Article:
override fun createAddMembers(dialogId: String?, screenSettings: AddMembersScreenSettings?): Fragment {
       return AddMembersFragment.newInstance(dialogId, screenSettings)

After which you need to set custom factory in UI Kit:

val customScreenFactory: ScreenFactory = CustomScreenFactory()


Important Note: Modified ScreenSetting needs to be set before launching UI Kit screens and components.

How to customize screens

In the Android UI Kit, each screen accepts an instance of a specific implementation of the ScreenSettings interface as a constructor parameter. This ScreenSettings object is responsible for configuring the components and settings of the screen. It’s important to note that the ScreenSettings parameter is optional, and if not provided, the default implementation will be used.

The ScreenSettings interface allows you to define the properties and behavior of the screen components. It provides methods to show or hide specific components and allows you to set custom components for a particular screen. This gives you the flexibility to customize the appearance and functionality of each screen according to your specific requirements.

To create a ScreenSettings object, the QuickBlox UI Kit utilizes the Builder pattern. This pattern allows you to conveniently set the desired properties and configurations for the screen. You can chain multiple methods calls to set various settings, such as showing or hiding specific components, setting custom components, or modifying any other relevant screen attributes.

By using the Builder pattern, you can create a ScreenSettings object with the desired configurations before passing it to the screen’s constructor. This approach simplifies the process of customizing and fine-tuning the screen’s appearance and behavior.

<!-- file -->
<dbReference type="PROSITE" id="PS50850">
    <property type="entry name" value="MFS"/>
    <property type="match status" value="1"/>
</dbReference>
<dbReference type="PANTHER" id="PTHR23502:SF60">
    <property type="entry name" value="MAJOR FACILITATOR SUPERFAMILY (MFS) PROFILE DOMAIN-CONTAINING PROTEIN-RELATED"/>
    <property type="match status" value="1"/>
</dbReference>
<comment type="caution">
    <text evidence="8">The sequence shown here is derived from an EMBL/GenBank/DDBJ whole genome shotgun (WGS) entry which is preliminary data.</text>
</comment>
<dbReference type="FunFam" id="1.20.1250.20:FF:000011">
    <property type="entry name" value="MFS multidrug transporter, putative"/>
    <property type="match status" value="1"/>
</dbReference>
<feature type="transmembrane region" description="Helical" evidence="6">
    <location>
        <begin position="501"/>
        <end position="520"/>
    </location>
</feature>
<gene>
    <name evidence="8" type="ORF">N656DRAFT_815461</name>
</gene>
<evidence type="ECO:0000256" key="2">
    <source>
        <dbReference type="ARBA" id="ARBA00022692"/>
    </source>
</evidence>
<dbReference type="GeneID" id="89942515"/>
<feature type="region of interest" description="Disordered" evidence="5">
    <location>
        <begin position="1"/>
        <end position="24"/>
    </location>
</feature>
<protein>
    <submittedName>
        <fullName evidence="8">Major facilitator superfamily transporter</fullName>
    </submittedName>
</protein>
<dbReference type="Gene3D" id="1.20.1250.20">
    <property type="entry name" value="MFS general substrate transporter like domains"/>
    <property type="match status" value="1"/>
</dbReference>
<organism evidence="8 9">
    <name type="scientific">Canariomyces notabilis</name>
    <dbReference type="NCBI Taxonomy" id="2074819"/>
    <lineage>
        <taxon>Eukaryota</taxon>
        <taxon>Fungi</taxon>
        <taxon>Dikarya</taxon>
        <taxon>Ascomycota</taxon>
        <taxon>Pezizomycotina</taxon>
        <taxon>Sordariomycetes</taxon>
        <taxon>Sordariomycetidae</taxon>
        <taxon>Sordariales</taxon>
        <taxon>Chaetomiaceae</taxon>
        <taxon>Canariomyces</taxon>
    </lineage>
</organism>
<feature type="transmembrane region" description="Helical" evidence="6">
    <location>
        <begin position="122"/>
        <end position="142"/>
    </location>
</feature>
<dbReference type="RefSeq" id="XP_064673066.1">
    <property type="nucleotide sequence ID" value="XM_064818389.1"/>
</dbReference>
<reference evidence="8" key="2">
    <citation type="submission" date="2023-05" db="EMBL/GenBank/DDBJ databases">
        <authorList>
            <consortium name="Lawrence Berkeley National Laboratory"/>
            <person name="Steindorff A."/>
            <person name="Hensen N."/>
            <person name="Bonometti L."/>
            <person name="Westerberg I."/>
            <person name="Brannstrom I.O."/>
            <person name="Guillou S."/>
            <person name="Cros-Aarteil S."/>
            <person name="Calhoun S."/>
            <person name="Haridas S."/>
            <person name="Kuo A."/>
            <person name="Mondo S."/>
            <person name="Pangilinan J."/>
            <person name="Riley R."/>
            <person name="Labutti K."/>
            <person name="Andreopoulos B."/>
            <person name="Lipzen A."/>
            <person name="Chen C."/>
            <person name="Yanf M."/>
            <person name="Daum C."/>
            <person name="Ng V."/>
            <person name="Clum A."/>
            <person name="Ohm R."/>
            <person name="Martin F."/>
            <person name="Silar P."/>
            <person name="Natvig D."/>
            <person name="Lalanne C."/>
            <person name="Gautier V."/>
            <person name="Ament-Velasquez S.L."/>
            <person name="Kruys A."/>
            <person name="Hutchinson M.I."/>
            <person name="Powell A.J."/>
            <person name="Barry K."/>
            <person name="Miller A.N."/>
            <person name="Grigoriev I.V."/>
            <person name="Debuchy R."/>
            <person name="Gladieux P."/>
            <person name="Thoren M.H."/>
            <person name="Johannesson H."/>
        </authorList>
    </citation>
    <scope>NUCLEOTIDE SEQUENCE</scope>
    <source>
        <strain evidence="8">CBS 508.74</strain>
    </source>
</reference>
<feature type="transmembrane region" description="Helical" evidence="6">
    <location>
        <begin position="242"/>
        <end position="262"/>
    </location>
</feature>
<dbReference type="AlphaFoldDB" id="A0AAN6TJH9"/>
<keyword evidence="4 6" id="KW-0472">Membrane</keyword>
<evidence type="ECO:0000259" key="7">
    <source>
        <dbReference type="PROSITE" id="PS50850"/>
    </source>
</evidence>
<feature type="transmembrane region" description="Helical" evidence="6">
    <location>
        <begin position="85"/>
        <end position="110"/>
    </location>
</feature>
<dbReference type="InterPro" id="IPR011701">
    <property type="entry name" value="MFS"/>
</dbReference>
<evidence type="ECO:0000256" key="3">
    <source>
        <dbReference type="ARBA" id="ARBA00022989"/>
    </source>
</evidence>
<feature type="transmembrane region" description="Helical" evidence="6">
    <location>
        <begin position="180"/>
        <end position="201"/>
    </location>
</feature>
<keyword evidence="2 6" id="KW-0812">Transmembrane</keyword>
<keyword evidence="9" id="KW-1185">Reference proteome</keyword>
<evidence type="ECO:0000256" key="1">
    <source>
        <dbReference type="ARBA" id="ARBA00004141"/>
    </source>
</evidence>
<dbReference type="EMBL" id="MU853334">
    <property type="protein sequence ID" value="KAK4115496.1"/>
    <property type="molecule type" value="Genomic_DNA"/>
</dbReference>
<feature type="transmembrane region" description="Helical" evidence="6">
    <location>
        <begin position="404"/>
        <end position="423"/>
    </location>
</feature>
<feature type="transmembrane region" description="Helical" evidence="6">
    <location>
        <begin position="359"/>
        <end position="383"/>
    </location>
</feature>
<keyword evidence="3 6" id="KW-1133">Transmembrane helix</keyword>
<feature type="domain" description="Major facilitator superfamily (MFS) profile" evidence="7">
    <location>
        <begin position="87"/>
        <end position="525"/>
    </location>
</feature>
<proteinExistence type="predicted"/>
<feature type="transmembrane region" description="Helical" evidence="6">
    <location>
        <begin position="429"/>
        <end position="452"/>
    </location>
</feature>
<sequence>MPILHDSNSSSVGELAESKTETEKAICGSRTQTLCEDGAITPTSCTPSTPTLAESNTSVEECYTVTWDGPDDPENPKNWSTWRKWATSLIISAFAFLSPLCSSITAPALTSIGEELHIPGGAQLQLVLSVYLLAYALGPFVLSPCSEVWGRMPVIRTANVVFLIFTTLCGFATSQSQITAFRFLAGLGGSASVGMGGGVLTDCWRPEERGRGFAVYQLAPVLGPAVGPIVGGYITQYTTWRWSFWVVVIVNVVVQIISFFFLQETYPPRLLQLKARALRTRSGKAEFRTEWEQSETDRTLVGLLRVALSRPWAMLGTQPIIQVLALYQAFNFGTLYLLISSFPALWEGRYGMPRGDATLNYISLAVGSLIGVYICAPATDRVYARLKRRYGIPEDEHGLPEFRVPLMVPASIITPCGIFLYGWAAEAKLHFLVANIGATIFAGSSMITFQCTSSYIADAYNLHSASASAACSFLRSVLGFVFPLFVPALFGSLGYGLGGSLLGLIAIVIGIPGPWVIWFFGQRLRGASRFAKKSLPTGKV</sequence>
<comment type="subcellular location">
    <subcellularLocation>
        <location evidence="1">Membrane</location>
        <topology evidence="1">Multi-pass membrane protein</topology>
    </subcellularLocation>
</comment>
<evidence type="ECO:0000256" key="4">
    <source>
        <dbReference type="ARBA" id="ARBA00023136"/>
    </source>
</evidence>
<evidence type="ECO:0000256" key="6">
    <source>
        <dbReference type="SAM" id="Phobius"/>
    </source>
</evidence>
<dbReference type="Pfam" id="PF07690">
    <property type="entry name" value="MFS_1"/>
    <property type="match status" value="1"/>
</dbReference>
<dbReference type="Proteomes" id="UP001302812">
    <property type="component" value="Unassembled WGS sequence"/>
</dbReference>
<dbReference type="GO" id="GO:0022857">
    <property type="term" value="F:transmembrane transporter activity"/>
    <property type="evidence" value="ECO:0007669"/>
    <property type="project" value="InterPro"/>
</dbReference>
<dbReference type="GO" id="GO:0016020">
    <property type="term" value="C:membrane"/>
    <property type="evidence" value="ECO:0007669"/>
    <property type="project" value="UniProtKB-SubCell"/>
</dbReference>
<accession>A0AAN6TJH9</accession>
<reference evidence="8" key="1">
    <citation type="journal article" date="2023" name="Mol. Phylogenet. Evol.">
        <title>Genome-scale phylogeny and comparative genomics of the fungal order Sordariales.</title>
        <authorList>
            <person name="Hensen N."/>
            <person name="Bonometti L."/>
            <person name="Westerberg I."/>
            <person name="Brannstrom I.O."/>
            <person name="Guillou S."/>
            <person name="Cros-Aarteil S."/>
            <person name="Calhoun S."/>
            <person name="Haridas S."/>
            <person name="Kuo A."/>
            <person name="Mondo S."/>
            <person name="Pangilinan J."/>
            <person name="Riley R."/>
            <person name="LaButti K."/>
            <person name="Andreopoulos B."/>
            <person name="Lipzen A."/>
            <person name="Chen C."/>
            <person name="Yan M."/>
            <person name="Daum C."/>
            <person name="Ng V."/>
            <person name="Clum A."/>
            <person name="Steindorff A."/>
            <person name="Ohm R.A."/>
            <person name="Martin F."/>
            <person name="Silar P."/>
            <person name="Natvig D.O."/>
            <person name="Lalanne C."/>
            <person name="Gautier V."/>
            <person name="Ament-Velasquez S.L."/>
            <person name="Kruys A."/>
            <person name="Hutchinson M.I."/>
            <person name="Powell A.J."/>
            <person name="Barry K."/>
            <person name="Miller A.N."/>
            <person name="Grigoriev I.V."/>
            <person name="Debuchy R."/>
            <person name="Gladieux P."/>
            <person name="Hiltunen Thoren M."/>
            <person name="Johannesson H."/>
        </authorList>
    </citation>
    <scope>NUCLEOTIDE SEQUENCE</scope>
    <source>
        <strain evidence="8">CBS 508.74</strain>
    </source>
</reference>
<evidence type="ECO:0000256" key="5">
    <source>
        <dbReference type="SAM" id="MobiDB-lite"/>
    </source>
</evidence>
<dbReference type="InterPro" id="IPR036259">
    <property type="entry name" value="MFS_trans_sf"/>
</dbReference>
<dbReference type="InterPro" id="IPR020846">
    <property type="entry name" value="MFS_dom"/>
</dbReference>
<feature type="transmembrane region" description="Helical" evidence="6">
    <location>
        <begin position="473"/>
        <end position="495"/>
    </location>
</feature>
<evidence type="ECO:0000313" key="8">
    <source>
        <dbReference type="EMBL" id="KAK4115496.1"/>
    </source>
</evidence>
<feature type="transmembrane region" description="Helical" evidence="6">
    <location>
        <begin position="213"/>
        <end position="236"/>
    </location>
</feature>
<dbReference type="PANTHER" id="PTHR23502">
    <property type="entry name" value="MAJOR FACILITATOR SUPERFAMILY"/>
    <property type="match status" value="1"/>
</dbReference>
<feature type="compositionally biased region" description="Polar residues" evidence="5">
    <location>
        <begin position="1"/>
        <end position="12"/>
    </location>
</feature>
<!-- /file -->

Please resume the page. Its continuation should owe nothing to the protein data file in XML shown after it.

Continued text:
val darkUiKitTheme: UiKitTheme = DarkUiKitTheme()

val dialogsScreenSettings = DialogsScreenSettings.Builder(context)

DialogsActivity.show(this, dialogsScreenSettings)

The example above shows how to add ScreenSettings with your own setting to the dialogs screen.


This article focused on customizing themes and screens in Quickblox Android UI Kit. We explored how developers can create their own themes by implementing the UiKitTheme interface and customizing colors to achieve a desired visual style.

Additionally, we discussed the process of creating custom screens using the ScreenFactory interface. By implementing a custom ScreenFactory, developers can have control over the creation and configuration of screens, including the ability to hide or show components and define custom components.

In the next part of the article, we will delve into the various components available in Quickblox Android UI Kit and how they can be customized. We will explore different examples and techniques to modify the appearance and behavior of components to meet specific design requirements. By understanding these customization options, developers will have the knowledge and tools to create unique and visually appealing user interfaces for their Android applications.